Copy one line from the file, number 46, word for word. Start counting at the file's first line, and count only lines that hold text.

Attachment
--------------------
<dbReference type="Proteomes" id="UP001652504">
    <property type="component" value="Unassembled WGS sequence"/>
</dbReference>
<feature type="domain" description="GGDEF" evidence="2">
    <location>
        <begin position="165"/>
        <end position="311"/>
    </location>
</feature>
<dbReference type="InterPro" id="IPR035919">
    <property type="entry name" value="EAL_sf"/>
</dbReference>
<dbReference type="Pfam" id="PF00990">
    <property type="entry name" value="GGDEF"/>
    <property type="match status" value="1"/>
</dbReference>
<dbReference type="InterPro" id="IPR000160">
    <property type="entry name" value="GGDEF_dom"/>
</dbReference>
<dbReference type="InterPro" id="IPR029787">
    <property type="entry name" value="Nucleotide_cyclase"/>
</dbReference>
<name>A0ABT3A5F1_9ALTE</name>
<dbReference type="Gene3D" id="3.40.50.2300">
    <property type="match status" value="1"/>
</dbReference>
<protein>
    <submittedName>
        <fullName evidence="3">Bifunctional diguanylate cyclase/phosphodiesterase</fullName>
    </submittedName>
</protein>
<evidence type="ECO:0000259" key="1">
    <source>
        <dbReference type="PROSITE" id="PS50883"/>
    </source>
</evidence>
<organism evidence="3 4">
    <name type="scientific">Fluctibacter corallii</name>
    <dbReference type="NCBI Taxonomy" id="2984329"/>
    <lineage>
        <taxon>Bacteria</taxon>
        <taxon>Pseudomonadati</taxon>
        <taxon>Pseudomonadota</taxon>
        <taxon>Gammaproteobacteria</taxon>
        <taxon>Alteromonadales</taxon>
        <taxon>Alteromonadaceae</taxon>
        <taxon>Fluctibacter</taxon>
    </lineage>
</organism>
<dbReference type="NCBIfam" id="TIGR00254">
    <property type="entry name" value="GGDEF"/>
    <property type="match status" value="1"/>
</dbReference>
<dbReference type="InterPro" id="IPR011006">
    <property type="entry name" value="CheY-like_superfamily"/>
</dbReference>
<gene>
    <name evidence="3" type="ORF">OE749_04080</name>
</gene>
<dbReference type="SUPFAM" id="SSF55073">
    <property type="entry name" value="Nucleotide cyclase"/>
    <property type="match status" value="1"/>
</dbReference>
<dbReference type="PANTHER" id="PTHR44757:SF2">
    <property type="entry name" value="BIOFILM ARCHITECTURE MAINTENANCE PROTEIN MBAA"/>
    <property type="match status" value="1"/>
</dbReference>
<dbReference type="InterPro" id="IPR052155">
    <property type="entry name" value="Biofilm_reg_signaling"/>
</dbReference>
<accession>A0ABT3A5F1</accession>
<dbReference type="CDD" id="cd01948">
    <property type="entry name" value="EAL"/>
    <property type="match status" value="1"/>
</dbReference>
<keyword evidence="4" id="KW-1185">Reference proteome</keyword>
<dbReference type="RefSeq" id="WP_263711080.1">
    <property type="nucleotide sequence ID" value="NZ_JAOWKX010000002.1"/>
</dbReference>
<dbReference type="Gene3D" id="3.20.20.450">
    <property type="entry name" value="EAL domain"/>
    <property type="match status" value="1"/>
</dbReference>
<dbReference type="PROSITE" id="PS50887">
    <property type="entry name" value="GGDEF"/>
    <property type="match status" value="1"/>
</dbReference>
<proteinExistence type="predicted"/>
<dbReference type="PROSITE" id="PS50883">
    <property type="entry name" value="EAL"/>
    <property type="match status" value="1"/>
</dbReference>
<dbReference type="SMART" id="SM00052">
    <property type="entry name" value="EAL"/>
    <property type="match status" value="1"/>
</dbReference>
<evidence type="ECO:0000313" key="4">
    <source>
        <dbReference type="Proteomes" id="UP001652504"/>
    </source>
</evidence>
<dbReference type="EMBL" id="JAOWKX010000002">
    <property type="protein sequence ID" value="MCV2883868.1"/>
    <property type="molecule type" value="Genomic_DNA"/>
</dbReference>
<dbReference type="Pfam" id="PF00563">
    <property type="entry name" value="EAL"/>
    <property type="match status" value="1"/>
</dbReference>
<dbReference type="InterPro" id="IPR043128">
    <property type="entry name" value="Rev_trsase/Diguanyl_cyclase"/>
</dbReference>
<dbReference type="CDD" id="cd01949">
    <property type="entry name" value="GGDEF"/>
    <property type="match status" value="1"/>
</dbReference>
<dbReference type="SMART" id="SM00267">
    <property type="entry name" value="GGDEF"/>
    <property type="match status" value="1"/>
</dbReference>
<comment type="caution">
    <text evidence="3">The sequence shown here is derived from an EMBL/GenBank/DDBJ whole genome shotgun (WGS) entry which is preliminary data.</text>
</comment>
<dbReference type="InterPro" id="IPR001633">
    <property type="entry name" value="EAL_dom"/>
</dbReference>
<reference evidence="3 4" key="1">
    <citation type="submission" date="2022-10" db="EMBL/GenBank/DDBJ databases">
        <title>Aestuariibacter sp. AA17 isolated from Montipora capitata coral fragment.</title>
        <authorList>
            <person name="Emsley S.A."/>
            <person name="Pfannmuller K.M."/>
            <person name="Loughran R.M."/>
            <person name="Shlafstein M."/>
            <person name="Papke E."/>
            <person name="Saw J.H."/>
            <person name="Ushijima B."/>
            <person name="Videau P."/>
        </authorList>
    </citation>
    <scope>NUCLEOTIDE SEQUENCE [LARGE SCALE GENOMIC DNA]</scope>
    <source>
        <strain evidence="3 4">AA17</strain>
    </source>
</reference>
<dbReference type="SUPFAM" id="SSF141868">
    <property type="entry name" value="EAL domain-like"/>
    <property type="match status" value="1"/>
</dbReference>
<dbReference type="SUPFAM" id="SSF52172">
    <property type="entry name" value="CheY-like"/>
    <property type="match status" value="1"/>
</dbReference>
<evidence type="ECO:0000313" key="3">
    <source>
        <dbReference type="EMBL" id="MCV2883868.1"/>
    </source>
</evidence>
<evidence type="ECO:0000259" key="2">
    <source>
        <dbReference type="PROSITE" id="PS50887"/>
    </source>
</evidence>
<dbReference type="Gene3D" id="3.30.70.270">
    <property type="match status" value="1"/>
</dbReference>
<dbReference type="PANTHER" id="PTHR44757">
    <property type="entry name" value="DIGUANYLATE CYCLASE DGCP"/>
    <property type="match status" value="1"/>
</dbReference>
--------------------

        <taxon>Alteromonadaceae</taxon>